Question 4: Describe more of pan-Turkism. What ideology drives this? Who were its founders? What was the reason for the founding of this?
– از پانترکیسم بیشتر بگویید. ریشهی آن چیست؟ چه ایدئولوژیای پشت آن است؟ چه کسانی بنیانگذار آن بودند؟ اصلا علت نامگذاری این جریان چه بود؟
Kaveh Farrokh: This is an excellent question – it obliges us to focus on the actual origins of pan-Turkist philosophy. This part of our interview will be the most detailed I believe.
First let me mention one important fact before undertaking this discussion: the greatest misconception of pan-Turkism is that the movement originated amongst the Ottoman Turks and/or the Turkic-speaking peoples of Czarist Russia. This is not historically true.
Pan-Turkism as a political philosophy first appeared among European statesmen, writers and scholars. Paksoy noted that “Pan-Turanianism or pan-Turkism” was formulated and initiated in Europe about the time of the Russian occupation of Tashkent in 1865. From the outset European sponsored pan-Turkism was anti-Persian. Recall in our past discussion of the Ikenci newspaper, published by Czarist sponsors in 1875-1877. Recall once more that this paper was virulently racist against the Persian language and culture.
Thus far we have noted in detail of the role of Russia in inventing pan-Turkism. In practice Russia was not the only European power involved in the genesis of pan-Turkism. The first European book on a comprehensive history of the Turks was written in France in the 17th century by De Guignes entitled “Histoire Generale des Huns, Turcs, des Mongols [General History of the Huns, Turks, Mongols]” (Paris, 1763-1768). It was this book that introduced the notion that Huns, Turks and Mongols were somehow one single race. This is strictly speaking untrue and a vast over-simplification at best. It resembles the silly arguments of the pan-Aryanists of the 1930s and 1940s who argued that Iranians and Germans were one race due to a common Indo-European origin.
More significant was the European introduction of a pan-Turkic state. This was first suggested by the German general Count Helmuth Von Moltke (1800-1891) in 1842 who recommended to the Ottoman Turks that their empire
“…shift its attention from Europe to Asia, where millions of people of Turkish stock lived under foreign rules, and to unite them in a vast empire” (Zarewand, 1926, p.20).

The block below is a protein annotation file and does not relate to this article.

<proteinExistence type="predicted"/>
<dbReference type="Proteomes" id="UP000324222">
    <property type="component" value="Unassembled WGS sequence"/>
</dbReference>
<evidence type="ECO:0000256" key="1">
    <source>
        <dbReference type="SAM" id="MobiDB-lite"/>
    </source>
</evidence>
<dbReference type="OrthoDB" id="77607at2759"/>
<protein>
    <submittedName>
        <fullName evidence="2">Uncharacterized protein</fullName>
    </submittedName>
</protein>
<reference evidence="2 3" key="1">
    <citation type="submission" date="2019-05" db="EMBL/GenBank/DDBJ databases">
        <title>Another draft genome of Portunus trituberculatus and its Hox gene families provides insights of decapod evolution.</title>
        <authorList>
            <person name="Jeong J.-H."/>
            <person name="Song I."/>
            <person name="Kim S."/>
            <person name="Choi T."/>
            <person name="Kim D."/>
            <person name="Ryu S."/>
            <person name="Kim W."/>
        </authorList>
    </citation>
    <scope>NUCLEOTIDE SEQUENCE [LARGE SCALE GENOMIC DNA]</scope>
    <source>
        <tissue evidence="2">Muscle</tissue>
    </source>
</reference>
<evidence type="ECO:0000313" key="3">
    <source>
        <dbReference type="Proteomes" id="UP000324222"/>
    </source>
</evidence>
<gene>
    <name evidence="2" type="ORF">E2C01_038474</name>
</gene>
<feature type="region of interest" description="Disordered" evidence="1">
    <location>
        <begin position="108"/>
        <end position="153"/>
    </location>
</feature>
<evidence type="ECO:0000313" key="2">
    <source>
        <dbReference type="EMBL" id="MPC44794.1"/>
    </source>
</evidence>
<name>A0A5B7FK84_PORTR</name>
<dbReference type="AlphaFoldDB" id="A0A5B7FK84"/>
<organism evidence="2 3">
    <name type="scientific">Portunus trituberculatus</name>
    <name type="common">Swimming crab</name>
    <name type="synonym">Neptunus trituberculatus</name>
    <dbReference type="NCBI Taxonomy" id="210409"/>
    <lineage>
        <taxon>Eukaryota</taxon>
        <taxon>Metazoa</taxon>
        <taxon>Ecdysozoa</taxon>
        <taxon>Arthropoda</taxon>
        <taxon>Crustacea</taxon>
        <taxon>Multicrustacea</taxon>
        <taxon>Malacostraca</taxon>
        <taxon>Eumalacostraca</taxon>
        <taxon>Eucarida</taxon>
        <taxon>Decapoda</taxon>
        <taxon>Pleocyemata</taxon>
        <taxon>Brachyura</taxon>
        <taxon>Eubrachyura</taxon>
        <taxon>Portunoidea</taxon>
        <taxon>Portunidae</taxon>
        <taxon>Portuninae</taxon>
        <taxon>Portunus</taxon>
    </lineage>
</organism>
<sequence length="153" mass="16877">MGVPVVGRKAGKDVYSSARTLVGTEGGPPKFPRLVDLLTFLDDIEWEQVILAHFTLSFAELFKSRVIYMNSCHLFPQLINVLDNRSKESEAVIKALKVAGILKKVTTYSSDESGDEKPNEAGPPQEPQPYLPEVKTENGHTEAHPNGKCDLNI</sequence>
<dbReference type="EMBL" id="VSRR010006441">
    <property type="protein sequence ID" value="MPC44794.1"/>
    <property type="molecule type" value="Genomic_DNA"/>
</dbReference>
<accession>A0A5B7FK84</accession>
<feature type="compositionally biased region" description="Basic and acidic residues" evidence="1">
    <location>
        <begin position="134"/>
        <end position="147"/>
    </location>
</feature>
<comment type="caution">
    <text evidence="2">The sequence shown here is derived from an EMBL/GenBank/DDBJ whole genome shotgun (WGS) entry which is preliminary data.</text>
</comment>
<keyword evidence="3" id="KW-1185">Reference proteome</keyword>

This “suggestion” was clearly aimed against the Iranians and the Russians. This is interesting as the Russians were to promote their own brand of anti-Persian pan-Turkism in the Caucasus.
Count Helmuth Von Moltke (1800-1891) who was the first to suggest to the Turks that they turn their gaze “to Asia” – meaning Iran and Russia. The Count was encouraging the Turks to conquer Iran and the Turkic-speaking regions of Russia.
The idea of forming a pan-Turk empire was also proposed by Arminius (Hermann) Vambery (1832-1913), a Hungarian Professor, philologist and traveler who worked an as advisor to the Ottoman Sultan in 1857-1863. It was Vambery who formally proposed the notion of a pan-Turk superstate to his Turkish hosts and the Ottoman Sultan in Istanbul. Vambery specifically stated to the Sultan that
“…they [the Turks] could form a political entity stretching from the Altai Mountains in Eastern Asia to the Bosphorus…” (As cited in Paksoy, 1991, p.11)
Arminius (Hermann) Vambery (1832-1913) seen above in eastern dress (left) and European attire (right). Vambery was a Hungarian professor, philologist and traveler working as an advisor to the Ottoman Sultan in 1857-1863. Vambery is one of the leading founders of pan-Turkism which is essentially a European invention.
Vambery’s proposal was in essence this: Turkic-speakers in Central Asia (except Persian speaking Tajikestan), the Caucasus, Iran and Anatolia were to be molded into a Turkic superstate with its capital in Istanbul, Ottoman Turkey. Vambery also introduced his Turkish hosts to Central Asia and the Caucasus through a series of lectures and books. His aim was to encourage his hosts to adopt his philosophy of pan-Turkism. Vambery retired as a professor of eastern languages at the University of Budapest where he worked in 1865-1905. He wrote many books on his travels to Turkey, Armenia, Iran and Central Asia.
Thus far we have seen the role of the Russian Czars, De Guignes, Count Helmuth Von Moltke and Arminius (Hermann) Vambery. Two textbooks also appeared that greatly helped promote pan-Turkism.
The first writer was Poland’s Konstanty Borzecki (1826-1876) who had emigrated from Poland to Turkey and assumed the name of Mustafa Jellaledin Pasha. Borzecki wrote a book entitled “Les Turcs Anciens et Modernes [The Ancient and Modern Turks]”. Borzecki made the following claims:
(1) The sources of modern civilization are traced to the Turks.
(2) The Turks have had a major influence on the development of European history and languages.
Konstanty Borzecki (1826-1876) of Poland who converted to Islam and took the name Mustafa Jallaledin Pasha. Borzeki proposed that the world’s civilization (including Europe and its languages) was fundamentally founded by the Turks. In reality Turks and Iranians have worked together over the centuries to create what is known as Turco-Persian or Persianate civilizations. Pan-Turkism as defined by its European founders, seeks to create distance between Turkic and Iranic peoples,